An Analysis of ‘On the Black Canal’ by Helen Tookey

Your boat is moored on the black canal
and the woman is playing the cello for you,

long low notes the colour of crows’ wings.
You are a sound-box, air vibrates inside your bones

as each note elongates, a dark expanse –
are you under her protection, or is it a baffle

she draws around you, words becoming lost
in the rasp of bow against wire, your skull

full of overtones. Where were you trying to go that day
as you crossed the fields when the planes came,

droning low, forcing you down with the weight
of the sound in your head – you lay it seemed

for hours, pressed to the earth, unable to move
till the sound cleared, the weight eased

from your bones and you ran, away from
the terror of air, the fields’ aphasic spaces.

Where were you going? You can’t remember, and now
you’re moored in the long box of your boat, and the woman

is playing the cello for you, the sound closing
over your head like black water, like crows’ wings.

Poets, Various. The Forward Book of Poetry 2019 (Kindle Locations 1714-1729). Forward Arts Foundation. Kindle Edition.

Analysis

On the Black Canal can be interpreted to be about a myriad of different things. To me, I believe it is a piece that represents death but on the first glance, I thought it was about depression and the negative feelings of sorrow.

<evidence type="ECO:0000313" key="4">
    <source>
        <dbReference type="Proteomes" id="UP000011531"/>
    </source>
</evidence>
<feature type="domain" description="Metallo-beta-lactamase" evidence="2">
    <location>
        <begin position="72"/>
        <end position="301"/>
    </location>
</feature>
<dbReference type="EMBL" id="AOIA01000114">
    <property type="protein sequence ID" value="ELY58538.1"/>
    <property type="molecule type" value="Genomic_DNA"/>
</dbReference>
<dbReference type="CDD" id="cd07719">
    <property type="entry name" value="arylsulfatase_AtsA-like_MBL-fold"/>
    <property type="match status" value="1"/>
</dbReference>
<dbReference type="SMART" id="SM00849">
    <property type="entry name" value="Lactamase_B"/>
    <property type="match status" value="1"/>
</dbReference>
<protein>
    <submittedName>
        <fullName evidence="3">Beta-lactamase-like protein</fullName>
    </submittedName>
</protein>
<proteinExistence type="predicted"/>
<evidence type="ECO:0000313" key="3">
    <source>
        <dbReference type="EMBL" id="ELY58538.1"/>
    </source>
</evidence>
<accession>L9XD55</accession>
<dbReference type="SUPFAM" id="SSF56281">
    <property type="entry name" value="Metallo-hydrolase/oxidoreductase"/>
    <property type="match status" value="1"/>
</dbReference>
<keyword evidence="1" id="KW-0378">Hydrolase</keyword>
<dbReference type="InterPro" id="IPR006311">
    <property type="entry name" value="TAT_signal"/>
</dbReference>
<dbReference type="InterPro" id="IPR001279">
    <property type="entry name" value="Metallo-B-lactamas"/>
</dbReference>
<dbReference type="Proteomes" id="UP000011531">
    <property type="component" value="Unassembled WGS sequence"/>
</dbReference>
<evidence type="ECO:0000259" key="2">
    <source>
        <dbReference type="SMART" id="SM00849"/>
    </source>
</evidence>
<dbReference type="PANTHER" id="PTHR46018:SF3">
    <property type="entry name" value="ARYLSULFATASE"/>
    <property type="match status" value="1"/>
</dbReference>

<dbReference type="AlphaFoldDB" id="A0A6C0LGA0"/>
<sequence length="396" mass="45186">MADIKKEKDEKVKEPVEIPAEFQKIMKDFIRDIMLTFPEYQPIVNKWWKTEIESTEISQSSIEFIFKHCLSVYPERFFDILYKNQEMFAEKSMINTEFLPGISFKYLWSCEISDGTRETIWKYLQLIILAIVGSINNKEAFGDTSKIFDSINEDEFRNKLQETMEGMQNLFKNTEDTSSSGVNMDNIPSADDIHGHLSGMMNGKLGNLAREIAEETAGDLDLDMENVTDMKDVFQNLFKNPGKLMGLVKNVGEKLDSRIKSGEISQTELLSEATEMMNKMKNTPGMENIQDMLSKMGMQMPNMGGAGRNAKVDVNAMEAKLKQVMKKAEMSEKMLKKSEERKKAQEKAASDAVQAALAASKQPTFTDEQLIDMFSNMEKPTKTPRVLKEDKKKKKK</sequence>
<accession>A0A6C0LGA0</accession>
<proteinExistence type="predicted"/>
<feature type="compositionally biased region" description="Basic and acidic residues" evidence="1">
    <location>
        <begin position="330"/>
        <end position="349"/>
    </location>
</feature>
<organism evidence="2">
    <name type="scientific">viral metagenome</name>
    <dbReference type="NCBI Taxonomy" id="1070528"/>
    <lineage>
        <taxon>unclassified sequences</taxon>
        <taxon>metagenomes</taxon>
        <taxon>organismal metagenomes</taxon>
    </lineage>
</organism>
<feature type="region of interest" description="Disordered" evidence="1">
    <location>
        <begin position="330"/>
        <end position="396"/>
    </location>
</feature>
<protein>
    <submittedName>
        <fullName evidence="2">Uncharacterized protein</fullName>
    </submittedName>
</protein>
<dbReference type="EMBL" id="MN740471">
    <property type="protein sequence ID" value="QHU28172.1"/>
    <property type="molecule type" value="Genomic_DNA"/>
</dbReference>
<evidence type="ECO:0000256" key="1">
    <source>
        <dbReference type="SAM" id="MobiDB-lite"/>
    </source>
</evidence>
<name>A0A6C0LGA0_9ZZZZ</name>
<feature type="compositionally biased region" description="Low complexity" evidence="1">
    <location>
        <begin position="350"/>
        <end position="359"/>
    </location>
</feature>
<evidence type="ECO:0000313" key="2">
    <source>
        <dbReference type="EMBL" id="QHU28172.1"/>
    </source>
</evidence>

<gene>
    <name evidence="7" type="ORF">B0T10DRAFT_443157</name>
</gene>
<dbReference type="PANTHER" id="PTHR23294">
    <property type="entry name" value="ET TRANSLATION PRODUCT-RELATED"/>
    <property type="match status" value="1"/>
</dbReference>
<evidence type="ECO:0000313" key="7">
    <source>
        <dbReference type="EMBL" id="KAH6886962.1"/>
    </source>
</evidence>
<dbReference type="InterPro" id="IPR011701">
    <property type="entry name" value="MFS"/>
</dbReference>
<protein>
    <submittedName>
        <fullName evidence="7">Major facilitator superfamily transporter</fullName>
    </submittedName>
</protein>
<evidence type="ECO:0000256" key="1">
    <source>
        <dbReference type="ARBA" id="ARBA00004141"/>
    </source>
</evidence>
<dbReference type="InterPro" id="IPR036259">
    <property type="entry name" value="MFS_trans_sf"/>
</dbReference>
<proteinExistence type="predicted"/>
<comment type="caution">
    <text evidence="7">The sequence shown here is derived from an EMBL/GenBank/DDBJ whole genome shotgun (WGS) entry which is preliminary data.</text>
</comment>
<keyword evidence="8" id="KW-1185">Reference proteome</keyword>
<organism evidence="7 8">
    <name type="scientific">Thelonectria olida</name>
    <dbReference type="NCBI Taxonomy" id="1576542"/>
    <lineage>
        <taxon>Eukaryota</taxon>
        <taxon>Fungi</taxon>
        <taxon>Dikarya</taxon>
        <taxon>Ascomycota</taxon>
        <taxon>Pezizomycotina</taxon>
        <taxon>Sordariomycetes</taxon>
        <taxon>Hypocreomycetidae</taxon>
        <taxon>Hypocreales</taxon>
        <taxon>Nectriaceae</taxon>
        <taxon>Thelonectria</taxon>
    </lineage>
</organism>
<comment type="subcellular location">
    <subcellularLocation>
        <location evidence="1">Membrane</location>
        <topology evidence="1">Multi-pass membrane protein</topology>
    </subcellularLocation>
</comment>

In the introduction which states ‘Your boat is moored on the black canal’ acts as a metaphor for a coffin that is anchored like a boat in the canal. The word moored emphasises the boat imagery but to reinforce the funeral ambience we are introduced to a woman playing the cello for the deceased.

How do we know that the person in this piece is deceased?

Firstly we know they are deceased because the piece is written in second person. This gives us the ambience of a speech almost resembling a eulogy. Through the use of ‘you’ and ‘your’ we get a sense of distance and less impersonal tone almost as distant and stark as death.

Secondly the imagery of death is weaved into this piece. For instance, the use of the words such as:

‘Black Canal’

colour of crows’ wings.


pressed to the earth,

you ran, away from
the terror of air, the fields

Another compelling aspect of this poem is the rhetorical questions that the reader cannot answer, the writer did not tell and the subjects did not reveal. This includes the repeated questions of

are you under her protection, or is it a baffle

Where were you trying to go that day
as you crossed the fields when the planes came,

Where were you going?

To conclude, I find the use of repetition of the subject matter at the beginning and the end of the piece very dynamic. This repetition adds to the solemnness of this piece.

I also find it compelling that the free verse aspect of this poem also resembles water when it reflects almost like a ripple caused by a ‘boat/coffin’ moored on a body of water.

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